South Australia’s top 10 worst regional speed camera locations revealed

The top 10 regional SA locations where drivers were caught speeding by both fixed and mobile speed cameras have been revealed.

Picture credit: RAA

Ahead of the school holidays, the top 10 regional areas where drivers were caught speeding, whether by fixed or mobile speed cameras, have been disclosed, revealing that half of them are situated in the Adelaide Hills.

Based on 2023 SAPOL data, the most problematic spot in regional South Australia for speeding drivers was identified as the fixed camera at Crafers on the South Eastern Freeway. This camera apprehended 7,012 motorists, resulting in a total penalty of $3,985,553, including the VOC levy.

Remarkably, the leading four regional fixed cameras were all positioned along the South Eastern Freeway in the Adelaide Hills, with three of them functioning as point-to-point cameras.

Among the mobile camera locations with the highest number of speeding violations in regional South Australia, Ironbank Rd in Ironbank stood out, catching 772 speeding drivers, leading to a total penalty of $407,036, inclusive of VOC charges.

Once again, five of the top 10 regional spots for mobile speed cameras were found in the Adelaide Hills, prompting an appeal from RAA for drivers in that area to adhere to speed limits as the school holidays approach.

The Senior Manager of Safety & Infrastructure Charles Mountain at RAA emphasised that even a slight surpassing of the speed limit significantly elevates the risk of a severe accident.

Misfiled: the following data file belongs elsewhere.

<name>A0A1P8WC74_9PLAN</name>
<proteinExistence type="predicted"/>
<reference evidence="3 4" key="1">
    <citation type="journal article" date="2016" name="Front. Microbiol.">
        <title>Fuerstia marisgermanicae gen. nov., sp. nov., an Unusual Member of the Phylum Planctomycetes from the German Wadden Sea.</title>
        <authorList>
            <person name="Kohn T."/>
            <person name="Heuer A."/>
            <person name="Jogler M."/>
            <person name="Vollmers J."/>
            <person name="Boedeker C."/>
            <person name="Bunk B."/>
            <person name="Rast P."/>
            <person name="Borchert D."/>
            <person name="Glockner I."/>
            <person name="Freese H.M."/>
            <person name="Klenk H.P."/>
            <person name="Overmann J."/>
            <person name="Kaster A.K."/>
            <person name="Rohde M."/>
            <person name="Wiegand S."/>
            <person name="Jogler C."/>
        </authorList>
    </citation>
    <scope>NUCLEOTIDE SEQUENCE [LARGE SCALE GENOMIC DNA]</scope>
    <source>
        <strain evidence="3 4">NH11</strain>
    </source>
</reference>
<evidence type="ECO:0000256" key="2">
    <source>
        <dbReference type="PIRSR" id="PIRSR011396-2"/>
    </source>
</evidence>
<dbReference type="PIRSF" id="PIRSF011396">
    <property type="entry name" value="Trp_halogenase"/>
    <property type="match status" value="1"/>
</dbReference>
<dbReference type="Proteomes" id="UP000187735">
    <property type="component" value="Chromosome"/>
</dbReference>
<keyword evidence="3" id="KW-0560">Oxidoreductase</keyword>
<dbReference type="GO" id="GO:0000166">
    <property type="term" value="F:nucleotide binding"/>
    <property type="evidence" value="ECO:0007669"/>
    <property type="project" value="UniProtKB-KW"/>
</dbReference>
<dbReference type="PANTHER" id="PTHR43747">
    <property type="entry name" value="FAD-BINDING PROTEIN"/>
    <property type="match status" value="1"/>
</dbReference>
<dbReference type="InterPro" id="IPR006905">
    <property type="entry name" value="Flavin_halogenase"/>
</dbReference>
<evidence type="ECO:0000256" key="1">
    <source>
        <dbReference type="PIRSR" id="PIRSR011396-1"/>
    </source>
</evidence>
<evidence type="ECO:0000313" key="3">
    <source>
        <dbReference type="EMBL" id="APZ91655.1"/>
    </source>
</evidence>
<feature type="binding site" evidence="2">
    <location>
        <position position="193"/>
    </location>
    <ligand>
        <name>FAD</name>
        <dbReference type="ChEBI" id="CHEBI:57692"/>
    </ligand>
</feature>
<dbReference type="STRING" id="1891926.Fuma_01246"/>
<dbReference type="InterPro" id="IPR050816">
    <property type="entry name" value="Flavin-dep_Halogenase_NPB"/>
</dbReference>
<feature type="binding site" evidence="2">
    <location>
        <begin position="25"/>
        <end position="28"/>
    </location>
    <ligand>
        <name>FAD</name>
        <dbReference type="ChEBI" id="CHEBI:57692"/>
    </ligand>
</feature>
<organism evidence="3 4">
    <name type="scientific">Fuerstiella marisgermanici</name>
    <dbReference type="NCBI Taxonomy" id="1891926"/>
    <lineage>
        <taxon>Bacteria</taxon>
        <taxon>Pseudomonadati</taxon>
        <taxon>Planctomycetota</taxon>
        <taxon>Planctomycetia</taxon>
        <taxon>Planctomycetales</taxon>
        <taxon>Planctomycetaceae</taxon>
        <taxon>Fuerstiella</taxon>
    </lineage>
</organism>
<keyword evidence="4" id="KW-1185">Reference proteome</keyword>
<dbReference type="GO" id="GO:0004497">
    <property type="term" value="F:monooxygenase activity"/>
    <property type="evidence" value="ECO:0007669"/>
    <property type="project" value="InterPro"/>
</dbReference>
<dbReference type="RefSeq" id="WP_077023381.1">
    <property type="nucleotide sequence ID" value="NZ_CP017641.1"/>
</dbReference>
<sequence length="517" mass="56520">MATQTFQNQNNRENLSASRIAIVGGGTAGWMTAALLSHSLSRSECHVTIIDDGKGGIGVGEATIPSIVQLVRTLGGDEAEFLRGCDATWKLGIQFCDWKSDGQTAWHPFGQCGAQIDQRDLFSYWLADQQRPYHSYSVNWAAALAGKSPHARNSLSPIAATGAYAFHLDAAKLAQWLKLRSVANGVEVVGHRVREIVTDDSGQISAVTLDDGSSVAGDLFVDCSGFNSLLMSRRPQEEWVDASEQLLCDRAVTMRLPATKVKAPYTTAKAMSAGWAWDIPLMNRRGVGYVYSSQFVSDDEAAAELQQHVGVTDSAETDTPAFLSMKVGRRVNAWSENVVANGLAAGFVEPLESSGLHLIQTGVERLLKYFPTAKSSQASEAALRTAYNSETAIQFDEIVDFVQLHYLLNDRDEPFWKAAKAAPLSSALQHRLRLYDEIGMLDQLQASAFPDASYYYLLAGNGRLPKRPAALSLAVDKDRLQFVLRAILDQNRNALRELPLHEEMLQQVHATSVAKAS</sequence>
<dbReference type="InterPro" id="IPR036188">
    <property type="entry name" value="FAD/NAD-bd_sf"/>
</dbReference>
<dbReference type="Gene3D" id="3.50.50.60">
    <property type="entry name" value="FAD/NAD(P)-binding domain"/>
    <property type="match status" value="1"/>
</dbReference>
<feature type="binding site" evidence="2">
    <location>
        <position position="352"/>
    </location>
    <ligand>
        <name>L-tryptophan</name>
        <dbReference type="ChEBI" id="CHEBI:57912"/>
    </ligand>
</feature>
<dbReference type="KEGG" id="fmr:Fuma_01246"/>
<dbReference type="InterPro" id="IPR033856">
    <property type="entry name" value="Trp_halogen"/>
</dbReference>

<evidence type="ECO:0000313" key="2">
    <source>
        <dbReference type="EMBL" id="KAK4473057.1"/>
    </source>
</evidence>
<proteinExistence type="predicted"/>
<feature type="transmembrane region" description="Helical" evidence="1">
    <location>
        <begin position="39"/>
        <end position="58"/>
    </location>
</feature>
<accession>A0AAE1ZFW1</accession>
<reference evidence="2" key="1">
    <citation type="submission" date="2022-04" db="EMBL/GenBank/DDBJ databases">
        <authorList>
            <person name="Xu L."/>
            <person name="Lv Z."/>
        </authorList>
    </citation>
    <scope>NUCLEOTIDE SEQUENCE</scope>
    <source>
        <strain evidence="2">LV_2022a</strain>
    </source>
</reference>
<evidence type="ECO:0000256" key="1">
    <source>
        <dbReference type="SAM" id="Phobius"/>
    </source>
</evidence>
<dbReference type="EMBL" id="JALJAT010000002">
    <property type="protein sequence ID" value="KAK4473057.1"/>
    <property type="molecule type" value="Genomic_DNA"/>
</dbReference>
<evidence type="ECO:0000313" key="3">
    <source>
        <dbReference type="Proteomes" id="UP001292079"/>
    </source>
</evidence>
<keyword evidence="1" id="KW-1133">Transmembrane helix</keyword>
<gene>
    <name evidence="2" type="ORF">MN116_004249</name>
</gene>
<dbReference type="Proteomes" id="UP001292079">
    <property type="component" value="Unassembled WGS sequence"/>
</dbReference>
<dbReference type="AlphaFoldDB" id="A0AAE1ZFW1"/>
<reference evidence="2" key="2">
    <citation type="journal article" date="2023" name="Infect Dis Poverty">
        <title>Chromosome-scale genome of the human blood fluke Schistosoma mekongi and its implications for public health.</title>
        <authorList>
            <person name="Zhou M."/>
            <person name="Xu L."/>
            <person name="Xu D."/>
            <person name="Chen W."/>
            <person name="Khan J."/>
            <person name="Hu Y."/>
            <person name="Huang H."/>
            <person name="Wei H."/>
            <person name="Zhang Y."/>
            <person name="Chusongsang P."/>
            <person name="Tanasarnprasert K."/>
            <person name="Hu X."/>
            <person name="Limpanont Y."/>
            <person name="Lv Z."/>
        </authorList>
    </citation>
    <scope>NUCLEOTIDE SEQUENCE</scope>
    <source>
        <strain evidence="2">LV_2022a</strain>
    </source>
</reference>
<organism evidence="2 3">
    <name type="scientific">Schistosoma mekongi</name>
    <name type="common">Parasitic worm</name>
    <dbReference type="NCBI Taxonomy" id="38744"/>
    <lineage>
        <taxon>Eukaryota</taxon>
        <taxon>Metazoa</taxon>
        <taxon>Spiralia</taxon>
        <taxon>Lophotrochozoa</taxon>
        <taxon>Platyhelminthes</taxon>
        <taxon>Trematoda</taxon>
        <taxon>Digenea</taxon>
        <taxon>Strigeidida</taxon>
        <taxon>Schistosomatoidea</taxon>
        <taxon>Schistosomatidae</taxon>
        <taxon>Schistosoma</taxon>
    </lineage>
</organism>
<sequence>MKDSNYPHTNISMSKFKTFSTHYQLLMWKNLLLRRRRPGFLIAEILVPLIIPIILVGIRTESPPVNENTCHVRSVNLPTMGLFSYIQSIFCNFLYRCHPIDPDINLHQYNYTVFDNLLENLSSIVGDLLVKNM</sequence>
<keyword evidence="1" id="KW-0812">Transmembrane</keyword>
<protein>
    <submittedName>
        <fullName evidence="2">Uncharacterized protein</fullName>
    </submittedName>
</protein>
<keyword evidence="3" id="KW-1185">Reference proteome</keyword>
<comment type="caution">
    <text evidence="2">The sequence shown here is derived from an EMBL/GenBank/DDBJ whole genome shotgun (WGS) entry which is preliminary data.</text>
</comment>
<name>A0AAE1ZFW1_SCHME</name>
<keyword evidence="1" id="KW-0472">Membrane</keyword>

“Excessive speed is one of the fatal five causes of road trauma – and contributes to 30 per cent of fatal crashes on our roads,” Mr Mountain said.

“The list of regional fixed and mobile speed cameras shows thousands of drivers are either deliberately or inadvertently driving faster than the speed limit in our regions.

“If you drive on the South Eastern Freeway, make sure you’re paying close attention to the speed limit, which may be lower due to roadworks or another reason that isn’t immediately obvious.

“Other roads in the Hills may have lower traffic volumes and it may be tempting to creep over the limit – but doing so puts other road users at risk.

“Drivers need to be aware that even small increases in speed mean you will travel a longer distance before you can react and bring your vehicle to a stop if something unexpected occurs on the road.”

Mr. Mountain noted that about 70 percent of the fatalities on South Australian roads took place in the state’s rural areas.

“With school holidays beginning this week, many motorists may be heading to our regions with their families during the next fortnight, so this is a timely reminder that exceeding the speed limit puts yourself and other road users at risk.

“We must remember to drive to the conditions and at a speed that allows us to safely respond to unexpected situations or come to a safe stop if required.

“It’s also still important to be vigilant near schools even during the holiday period as some will be offering holiday programs so children may be present, particularly during drop off and pick up times.”

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